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    Author(s): E.L. Bull
    Date: 2002
    Source: Northwest Science. 74(3): 186-191
    Publication Series: Scientific Journal (JRNL)
    PDF: Download Publication  (45 KB)


    Information on the diet of the American marten (Martes americana) is vital to understanding habitat requirements of populations of this species. The frequency of occurrence of prey items found in 1014 scat samples associated with 31 radiocollared American martens in northeastern Oregon included: 62.7% vole-sized prey, 28.2% squirrel-sized prey, 22.4% insects, 19.5% birds, 13.3% plant material, and 2.4% lagomorphs. A significantly higher proportion of voles (Microtus spp.), southern red-backed voles (Clethrionomys gapperi), and chipmunks (Tamias spp.) were found in the summer diet compared with the winter, and a higher proportion of northern flying squirrels (Glaucomys sabrinus), unidentified squirrels, bushy-tailed woodrats (Neotoma cinerea), and mountain cottontails (Sylvilagus nuttallii) were found in the winter diet compared with summer. Insects and plant remains represented a higher proportion of the diet in summer than winter. Females preyed on a higher proportion of shrews (Sorex spp.) and chipmunks, while males preyed on a higher proportion of southern red-backed voles.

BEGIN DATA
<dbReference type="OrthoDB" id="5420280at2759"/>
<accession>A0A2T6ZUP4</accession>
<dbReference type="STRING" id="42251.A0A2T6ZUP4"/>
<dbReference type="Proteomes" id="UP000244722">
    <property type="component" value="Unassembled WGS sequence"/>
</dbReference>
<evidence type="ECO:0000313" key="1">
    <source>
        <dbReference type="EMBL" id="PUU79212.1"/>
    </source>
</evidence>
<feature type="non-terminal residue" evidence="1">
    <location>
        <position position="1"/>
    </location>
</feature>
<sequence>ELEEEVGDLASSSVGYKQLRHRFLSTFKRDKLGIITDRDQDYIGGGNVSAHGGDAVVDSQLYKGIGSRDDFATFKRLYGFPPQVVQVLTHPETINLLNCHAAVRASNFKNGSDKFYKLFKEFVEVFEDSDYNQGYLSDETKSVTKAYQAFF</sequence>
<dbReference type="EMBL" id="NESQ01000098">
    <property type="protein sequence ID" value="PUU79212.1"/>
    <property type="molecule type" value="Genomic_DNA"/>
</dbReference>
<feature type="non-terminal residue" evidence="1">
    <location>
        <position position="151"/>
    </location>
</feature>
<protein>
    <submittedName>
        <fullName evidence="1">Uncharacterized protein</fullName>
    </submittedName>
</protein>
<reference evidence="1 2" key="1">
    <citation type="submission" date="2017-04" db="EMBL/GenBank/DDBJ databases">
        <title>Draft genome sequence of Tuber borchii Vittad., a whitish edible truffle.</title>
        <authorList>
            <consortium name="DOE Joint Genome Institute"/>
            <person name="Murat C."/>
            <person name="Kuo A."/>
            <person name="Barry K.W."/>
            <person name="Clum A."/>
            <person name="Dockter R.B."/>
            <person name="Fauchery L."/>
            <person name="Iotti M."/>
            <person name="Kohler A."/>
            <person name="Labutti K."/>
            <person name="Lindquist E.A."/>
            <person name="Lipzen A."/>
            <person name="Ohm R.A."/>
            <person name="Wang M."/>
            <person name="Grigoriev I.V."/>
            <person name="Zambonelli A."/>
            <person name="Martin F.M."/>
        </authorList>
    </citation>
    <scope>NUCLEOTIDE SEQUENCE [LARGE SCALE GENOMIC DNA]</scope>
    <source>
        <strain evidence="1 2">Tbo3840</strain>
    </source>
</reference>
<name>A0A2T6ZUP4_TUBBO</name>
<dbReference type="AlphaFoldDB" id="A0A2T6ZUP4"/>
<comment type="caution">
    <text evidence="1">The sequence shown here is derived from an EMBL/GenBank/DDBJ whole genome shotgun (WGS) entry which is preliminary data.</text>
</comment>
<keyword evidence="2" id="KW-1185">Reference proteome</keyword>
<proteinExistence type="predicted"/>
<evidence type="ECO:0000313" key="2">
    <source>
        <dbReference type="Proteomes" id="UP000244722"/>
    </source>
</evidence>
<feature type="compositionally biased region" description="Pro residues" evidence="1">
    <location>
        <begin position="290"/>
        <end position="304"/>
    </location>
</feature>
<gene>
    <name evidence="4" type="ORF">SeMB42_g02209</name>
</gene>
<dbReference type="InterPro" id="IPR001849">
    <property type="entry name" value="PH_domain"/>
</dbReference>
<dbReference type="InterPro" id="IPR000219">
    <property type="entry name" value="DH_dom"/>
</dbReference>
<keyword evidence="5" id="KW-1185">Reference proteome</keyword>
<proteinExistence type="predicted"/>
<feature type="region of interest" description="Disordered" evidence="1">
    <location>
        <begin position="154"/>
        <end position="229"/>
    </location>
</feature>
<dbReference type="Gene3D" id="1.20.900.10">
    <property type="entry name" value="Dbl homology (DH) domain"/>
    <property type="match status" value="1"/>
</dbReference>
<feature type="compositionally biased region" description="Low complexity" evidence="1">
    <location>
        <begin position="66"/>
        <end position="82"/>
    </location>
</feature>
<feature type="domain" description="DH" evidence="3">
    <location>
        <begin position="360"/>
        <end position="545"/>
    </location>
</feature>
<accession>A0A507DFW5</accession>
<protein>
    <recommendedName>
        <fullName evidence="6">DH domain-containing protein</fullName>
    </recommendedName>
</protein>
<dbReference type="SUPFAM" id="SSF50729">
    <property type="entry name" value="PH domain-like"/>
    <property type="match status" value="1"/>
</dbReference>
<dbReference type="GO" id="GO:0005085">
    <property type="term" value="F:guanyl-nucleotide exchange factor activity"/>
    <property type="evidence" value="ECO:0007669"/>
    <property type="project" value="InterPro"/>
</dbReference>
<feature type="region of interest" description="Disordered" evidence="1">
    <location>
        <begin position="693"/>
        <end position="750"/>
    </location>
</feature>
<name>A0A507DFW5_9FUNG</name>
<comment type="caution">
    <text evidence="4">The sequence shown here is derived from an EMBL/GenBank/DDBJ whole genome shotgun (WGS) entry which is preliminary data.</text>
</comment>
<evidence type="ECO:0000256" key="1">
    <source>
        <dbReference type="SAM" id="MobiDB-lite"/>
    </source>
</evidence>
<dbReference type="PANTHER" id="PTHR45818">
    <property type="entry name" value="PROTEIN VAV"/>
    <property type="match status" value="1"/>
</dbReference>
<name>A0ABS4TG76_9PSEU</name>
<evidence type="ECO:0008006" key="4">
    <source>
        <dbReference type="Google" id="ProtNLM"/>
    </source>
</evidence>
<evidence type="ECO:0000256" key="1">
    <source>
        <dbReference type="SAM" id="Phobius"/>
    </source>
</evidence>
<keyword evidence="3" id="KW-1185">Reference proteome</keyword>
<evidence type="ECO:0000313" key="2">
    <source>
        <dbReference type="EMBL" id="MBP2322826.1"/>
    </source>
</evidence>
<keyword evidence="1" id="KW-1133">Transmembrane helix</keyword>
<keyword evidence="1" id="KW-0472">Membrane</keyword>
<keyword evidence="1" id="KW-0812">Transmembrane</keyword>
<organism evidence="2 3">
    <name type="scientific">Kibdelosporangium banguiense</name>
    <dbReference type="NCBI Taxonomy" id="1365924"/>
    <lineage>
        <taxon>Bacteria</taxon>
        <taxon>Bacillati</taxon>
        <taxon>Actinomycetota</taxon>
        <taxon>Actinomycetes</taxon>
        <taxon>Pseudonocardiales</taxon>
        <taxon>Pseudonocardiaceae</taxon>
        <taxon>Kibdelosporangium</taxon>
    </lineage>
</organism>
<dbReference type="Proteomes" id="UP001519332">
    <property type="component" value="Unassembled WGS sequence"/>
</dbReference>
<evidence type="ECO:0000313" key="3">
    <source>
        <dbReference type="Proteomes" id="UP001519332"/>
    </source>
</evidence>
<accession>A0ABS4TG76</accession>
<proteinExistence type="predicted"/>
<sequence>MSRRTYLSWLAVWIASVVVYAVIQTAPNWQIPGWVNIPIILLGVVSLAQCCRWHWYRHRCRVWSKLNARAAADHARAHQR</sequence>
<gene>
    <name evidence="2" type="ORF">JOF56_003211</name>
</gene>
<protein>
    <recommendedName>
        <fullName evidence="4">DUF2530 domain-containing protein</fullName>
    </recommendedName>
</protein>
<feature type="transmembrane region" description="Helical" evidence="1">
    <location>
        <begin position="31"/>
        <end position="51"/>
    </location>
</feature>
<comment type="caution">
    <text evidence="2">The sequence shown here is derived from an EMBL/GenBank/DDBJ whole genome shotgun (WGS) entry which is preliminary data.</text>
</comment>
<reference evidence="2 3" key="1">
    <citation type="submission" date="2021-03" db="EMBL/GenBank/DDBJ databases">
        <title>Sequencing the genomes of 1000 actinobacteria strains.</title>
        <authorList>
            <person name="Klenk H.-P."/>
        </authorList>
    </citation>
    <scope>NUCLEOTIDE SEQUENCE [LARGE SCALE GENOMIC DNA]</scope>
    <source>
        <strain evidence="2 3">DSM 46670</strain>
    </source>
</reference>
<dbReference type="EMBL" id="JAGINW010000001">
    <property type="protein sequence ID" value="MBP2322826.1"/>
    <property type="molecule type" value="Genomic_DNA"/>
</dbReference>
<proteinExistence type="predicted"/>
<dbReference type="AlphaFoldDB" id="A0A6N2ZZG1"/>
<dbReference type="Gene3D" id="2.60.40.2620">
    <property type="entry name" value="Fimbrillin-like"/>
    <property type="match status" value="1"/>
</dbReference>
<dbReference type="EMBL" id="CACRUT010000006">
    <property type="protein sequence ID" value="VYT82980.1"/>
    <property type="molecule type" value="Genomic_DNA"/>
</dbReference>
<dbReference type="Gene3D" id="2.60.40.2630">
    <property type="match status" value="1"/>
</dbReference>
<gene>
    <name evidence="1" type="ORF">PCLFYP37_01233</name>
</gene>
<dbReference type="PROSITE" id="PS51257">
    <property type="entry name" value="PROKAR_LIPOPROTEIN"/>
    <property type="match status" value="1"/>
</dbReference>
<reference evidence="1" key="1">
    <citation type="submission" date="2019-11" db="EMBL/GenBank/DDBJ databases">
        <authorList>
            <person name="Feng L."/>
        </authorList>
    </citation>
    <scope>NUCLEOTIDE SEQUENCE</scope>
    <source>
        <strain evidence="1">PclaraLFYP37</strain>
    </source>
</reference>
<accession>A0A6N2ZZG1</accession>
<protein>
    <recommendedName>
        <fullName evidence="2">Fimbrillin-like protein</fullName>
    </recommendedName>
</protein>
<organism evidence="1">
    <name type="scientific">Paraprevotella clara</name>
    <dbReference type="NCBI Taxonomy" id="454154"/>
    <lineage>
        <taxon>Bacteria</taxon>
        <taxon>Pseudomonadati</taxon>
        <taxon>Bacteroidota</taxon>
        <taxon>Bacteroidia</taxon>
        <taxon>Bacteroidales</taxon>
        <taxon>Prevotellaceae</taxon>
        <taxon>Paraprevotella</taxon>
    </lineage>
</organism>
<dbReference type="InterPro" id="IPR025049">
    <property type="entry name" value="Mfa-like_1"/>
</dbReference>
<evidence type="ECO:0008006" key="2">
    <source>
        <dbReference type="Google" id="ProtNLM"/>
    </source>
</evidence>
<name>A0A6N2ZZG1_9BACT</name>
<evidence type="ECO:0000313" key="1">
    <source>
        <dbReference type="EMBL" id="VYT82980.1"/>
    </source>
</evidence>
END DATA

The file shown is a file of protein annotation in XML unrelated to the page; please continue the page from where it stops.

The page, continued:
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    Bull, E.L. 2002. Seasonal and sexual differences in American marten diet in northeastern Oregon. Northwest Science. 74(3): 186-191


    American marten, Martes americana, northeastern Oregon, small mammals, diet

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